Which tax man to pay – some confusion!

Financial expert Richard Alexander clears up exactly who’s taxing who

LAST UPDATED: 1 Jul, 2015 @ 21:47

Richard Alexander
Richard Alexander

A LETTER received recently from a reader has prompted me to cover this subject to try to clarify any misconceptions.

June 30 is the deadline for filing your tax returns in Spain for Income Tax and Capital Gains Tax so if you have not already done so, you will need to complete this now to cover the calendar year ending 31 December 2014.

The letter was saying that having lived in Spain for 3 years, tax returns had been completed in the UK each year and tax paid – however, they were now being asked to pay tax in Spain as well – paying tax twice on the same income!

Let’s be clear; Tax Residency is not a matter of choice but rather one of fact. If you have moved to Spain and now spend more than 183 days per calendar year in Spain, then you are Tax Resident in Spain and should file your returns (including M720) and pay your taxes in Spain accordingly. This should include your worldwide income and gains, not just those arising in Spain.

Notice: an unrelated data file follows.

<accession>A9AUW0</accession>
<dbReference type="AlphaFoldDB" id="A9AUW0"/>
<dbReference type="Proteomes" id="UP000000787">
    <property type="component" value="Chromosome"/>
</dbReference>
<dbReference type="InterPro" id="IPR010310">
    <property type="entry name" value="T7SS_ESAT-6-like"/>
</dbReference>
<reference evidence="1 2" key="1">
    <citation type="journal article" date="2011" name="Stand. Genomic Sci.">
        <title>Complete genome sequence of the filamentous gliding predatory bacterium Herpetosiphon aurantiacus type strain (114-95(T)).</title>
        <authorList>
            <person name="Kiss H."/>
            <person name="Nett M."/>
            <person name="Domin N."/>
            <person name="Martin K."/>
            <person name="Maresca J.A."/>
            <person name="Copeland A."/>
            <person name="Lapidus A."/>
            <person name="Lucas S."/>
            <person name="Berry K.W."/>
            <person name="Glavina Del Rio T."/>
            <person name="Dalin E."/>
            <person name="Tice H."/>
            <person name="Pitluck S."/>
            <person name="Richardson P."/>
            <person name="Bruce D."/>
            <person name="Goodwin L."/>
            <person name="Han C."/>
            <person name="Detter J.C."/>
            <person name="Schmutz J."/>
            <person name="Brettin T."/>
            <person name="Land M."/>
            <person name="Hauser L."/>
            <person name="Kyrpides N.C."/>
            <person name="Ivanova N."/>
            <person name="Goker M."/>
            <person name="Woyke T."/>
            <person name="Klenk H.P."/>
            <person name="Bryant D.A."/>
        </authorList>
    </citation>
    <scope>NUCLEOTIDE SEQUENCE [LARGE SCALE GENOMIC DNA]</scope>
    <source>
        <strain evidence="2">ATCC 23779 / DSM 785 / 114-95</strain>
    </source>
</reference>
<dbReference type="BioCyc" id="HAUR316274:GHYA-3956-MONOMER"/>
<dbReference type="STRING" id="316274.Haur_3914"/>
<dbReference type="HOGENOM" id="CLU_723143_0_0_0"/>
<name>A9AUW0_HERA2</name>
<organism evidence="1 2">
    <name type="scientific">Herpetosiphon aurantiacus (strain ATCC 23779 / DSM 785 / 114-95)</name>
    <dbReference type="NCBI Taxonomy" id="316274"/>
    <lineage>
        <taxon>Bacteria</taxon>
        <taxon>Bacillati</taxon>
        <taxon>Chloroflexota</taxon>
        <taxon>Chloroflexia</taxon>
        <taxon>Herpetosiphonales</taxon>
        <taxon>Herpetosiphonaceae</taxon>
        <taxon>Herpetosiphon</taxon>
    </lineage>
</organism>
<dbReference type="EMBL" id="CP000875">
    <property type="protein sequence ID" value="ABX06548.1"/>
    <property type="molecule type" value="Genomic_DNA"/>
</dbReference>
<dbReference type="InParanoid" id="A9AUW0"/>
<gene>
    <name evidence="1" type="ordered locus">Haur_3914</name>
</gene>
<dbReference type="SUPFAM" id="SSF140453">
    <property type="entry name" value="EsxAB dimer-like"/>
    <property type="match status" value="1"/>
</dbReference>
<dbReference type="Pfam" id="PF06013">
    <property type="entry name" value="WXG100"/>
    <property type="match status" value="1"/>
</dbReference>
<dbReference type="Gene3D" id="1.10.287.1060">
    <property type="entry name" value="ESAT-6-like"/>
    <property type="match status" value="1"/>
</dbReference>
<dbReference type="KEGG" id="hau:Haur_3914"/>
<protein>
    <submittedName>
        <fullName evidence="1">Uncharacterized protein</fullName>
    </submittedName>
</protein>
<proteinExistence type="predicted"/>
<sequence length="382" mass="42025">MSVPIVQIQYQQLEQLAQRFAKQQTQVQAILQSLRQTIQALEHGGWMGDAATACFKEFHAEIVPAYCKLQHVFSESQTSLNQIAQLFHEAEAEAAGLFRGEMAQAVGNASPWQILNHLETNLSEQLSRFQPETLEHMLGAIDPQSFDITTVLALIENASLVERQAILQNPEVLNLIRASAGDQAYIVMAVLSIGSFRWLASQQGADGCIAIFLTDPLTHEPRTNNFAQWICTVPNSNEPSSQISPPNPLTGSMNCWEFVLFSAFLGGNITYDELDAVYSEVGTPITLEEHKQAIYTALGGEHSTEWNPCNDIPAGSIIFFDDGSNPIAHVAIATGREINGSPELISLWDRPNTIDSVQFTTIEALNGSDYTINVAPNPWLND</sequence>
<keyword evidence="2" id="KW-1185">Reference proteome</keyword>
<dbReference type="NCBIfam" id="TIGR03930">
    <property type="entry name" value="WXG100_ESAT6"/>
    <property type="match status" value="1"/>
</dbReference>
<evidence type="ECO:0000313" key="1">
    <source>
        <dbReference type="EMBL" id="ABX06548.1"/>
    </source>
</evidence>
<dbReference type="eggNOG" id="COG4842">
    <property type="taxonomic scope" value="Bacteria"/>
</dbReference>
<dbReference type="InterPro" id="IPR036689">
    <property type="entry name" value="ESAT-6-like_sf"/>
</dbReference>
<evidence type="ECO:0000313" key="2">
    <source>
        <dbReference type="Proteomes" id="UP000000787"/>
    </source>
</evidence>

There are however some circumstances when a tax return still needs to be considered in the UK. Many people have retained a property in the UK for example and they are receiving rental income. This may be managed by a UK agent and tax may even be deducted from the rent unless you have an agreement with HMRC as an overseas landlord in which case you can receive the rent gross. If this is below your UK personal allowance, there will be no UK tax to pay. If this is the case or if the rental income is sufficiently high to exceed the personal allowance and some tax has been paid in the UK, the income still needs to be declared for income tax purposes in Spain and if Spanish tax is due, typically any tax paid in the UK will be offset against or potentially reclaimed from the UK.

The purpose of the Dual Tax Agreement between countries is to help to avoid double taxation arising on the same income or gains.

Just to add one slightly confusing addition, certain types of pension income are exempt from tax in Spain where they arise from UK Government employee schemes – for these arrangements, the point of taxation remains in the UK, even if the individual concerned is Spanish Tax resident.

For the person who has already paid UK tax over the last 3 years and is now being asked to pay tax again in Spain, it sounds as though they have been subject to an investigation of some kind which has highlighted the non-declaration in Spain. If this is the case, whilst there are likely to be penalties levied in Spain, they should be able to reclaim the UK.

These are general principles only and should not be relied upon by any individual – you need to consult a tax specialist in Spain to be absolutely sure you are fully tax compliant.

Gib Rocks - the magazine for Gibraltar

Subscribe: Olive Press news to your inbox